What is a typical day like for you?
It is crazy because I am doing three jobs at once.
We have started working in the UK now as well with newly arrived refugees so I am running that remotely as well as the French charity, and we have started a legal arm helping people get access to legal advice in the UK.
Our normal routine is to spend mornings in the warehouse to sort out items for distribution. In the afternoon we go out with the refugees. We deliver the aid – food packs, clothes and sleeping bags. But we also do activities with them because the mental trauma is a really big deal and getting them through the horrors of being in Calais is hard.
We do things like giving them haircuts, English lessons, mobile phone charging, games like football and volleyball, cards and dominoes. We talk to them and have tea and biscuits.
We just try and spend a bit of time with them to let them know someone cares. We take out our sewing kits and mend their clothes if necessary and that is a really nice one because it is a really good way of saying, you matter, and that not everybody sees you as a nuisance.
They can quickly get dehumanised because they know they are not welcome. We get a lot of depression and self-harm and even suicides.
In the evening I do phone calls with groups and people we want to work with all over the UK, and all the tasks necessary to keep the charity running.
Do you always need more volunteers?
Yes, we do. We have about 30 in Calais, the same in the UK logistics team plus five hundred all around the UK working with refugees when they arrive.
Right now we do need more people in Calais. Confinement means people have to stay for at least a fortnight, which is more difficult because before people often came just for a few days.
I think there are plenty of people who want to come but it is always difficult to make that happen.
Are there other ways to help?
In the winter our priority is coats and waterproof boots.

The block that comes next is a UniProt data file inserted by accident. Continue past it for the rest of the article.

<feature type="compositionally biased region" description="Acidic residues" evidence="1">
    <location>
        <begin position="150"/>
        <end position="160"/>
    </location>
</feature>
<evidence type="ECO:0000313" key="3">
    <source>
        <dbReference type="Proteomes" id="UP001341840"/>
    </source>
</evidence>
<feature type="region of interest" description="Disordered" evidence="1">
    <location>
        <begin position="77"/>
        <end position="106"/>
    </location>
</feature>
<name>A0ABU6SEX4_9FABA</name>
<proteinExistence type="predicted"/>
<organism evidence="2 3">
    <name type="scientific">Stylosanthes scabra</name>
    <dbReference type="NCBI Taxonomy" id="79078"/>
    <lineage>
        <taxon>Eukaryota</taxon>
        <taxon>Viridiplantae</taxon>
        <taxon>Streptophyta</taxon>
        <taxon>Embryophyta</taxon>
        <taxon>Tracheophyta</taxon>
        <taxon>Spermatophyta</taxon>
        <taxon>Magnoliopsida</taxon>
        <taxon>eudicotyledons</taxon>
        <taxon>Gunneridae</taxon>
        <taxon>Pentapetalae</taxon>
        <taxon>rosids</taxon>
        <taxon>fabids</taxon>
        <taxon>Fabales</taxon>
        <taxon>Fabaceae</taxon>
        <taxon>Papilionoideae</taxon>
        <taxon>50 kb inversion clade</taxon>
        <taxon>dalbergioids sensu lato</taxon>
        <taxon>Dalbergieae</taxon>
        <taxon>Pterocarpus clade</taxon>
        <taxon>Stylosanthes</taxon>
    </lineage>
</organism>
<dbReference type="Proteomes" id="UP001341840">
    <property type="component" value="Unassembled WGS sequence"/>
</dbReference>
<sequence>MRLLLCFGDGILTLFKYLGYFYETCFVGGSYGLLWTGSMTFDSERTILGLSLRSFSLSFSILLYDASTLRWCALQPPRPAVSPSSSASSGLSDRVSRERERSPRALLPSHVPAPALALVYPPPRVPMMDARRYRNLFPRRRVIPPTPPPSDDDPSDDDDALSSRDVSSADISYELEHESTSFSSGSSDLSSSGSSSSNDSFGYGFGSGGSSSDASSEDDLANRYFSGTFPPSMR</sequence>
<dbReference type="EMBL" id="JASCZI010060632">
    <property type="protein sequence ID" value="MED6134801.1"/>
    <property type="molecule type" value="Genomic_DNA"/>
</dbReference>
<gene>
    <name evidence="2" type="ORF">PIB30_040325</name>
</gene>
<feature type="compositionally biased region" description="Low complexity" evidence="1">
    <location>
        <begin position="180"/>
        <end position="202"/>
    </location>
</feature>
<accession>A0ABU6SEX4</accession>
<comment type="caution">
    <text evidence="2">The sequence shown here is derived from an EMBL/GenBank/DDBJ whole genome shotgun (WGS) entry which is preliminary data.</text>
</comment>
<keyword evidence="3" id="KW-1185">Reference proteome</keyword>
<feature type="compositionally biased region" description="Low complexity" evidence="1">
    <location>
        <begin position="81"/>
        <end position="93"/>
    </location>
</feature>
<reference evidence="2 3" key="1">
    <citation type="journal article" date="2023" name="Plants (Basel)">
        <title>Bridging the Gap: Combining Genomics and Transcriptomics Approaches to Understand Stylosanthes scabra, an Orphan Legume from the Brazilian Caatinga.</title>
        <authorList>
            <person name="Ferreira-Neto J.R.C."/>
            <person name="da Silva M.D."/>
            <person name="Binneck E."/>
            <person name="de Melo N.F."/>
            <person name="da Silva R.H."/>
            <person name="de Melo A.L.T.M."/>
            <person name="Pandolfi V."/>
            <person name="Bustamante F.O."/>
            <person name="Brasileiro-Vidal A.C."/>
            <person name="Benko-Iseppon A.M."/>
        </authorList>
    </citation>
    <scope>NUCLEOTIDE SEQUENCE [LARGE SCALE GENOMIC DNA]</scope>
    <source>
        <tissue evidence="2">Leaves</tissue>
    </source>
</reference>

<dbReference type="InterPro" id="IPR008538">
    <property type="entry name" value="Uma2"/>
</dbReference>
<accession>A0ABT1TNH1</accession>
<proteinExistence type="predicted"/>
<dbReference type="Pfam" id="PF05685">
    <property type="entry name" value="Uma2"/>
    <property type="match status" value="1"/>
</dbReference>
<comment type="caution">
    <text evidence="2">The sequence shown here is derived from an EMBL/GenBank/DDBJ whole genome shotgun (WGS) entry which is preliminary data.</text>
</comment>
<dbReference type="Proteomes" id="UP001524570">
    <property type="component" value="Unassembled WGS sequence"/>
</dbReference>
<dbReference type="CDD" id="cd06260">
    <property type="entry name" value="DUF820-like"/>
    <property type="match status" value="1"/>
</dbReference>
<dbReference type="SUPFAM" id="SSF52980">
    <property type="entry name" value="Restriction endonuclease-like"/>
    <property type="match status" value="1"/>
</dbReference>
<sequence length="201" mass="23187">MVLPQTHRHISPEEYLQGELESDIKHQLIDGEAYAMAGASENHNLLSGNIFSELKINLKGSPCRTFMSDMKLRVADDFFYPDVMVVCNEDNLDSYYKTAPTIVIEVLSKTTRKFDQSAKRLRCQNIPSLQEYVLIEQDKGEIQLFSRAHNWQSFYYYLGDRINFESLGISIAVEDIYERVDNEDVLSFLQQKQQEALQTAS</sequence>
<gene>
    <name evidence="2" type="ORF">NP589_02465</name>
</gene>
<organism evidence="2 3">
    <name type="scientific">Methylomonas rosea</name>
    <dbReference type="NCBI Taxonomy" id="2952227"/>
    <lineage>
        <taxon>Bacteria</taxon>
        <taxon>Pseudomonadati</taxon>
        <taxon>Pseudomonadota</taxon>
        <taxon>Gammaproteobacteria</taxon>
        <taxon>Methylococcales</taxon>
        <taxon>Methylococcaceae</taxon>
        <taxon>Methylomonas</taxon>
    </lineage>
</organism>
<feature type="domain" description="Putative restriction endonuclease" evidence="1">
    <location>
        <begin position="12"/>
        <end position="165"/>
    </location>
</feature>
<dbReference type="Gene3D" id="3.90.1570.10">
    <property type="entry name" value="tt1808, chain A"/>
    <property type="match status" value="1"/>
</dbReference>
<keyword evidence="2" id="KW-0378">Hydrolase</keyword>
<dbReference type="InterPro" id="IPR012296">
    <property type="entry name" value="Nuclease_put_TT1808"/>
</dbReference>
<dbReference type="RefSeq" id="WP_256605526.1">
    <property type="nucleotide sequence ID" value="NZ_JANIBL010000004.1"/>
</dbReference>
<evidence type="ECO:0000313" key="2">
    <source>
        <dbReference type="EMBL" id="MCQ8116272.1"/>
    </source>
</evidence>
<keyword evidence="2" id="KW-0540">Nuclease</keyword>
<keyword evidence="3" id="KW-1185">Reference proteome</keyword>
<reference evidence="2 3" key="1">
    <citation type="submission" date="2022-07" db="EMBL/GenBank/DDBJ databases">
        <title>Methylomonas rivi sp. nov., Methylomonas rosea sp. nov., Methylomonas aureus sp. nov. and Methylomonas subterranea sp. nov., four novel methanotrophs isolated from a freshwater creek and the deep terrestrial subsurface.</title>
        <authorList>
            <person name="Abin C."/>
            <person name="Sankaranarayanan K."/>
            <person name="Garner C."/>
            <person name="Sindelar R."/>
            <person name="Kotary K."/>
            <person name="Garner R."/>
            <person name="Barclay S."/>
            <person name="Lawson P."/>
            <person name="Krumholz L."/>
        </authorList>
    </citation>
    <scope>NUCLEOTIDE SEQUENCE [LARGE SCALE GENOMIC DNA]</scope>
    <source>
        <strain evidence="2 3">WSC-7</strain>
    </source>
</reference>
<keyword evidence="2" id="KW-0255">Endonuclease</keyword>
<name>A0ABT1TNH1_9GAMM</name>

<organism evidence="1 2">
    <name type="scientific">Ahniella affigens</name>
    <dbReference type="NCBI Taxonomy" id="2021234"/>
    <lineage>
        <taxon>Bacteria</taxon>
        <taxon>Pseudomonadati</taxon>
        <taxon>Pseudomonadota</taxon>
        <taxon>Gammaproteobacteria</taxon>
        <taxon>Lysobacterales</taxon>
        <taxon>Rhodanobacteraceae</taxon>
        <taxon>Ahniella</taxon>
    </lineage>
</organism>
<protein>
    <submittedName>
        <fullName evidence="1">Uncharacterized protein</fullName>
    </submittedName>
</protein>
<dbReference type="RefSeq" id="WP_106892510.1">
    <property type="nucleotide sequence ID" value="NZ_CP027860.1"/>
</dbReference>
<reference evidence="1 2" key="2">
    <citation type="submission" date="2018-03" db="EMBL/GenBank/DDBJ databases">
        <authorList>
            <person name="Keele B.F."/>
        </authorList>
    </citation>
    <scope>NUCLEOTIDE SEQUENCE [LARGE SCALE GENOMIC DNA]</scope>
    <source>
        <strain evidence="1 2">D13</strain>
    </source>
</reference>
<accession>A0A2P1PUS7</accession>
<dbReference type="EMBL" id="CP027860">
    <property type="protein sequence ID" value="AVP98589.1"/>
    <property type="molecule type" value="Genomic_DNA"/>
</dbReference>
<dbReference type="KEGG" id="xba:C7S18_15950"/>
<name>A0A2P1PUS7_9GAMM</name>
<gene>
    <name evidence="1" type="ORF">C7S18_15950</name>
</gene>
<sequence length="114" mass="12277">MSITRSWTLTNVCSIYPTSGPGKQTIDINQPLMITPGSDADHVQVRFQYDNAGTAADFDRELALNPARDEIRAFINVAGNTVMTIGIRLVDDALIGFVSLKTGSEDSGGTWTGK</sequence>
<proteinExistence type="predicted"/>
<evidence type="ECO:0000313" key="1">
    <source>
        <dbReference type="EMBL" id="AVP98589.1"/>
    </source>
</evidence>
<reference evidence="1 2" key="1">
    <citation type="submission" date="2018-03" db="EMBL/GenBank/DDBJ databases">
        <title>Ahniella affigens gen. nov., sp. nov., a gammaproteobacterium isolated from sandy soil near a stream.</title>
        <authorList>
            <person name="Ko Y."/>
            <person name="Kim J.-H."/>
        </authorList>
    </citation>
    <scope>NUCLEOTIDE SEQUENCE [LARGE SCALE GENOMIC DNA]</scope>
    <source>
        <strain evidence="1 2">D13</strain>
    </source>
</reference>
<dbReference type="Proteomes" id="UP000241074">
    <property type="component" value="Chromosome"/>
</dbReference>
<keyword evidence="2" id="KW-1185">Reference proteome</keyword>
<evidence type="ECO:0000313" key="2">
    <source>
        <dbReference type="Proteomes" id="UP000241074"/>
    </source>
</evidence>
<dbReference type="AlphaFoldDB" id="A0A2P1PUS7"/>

The police take away their sleeping bags and tents again and again, but at least the refugees will hopefully still have their coats to keep them alive. We have seen people wearing three at a time.
There is a map on our website of places where you can drop off items for us. Most are in the UK, but there are five in France.
Do you have any stories of any of the refugees that have particularly marked you?
The ones that are hurting me right now are the Syrians who have been deported by the UK and have come here to go back to the UK to try again.
I met an older man from Syria the other day and he told me he was politically active when the war started and he was put in prison.
He said he was put in a really small room with 45 other men. They could stand but there was not enough room to sit or lie down. He was kept in that room for weeks and they would take them out and torture them every day.
He showed me the scars on his body. He finally managed to get away and he travelled across Serbia, where he said horrible things happened to him, and all across Europe. He got to the UK and they deported him.
They get put in a detention centre and it is a horrible process. He said to me that he didn’t care anymore and he wanted to give up and die. But he can’t because his wife and children are living in a tent in a refugee camp in Lebanon and he is the only hope they have got.
What do you feel about the future?
I just have to keep going because I do not see it getting any better at the moment. I have no alternative.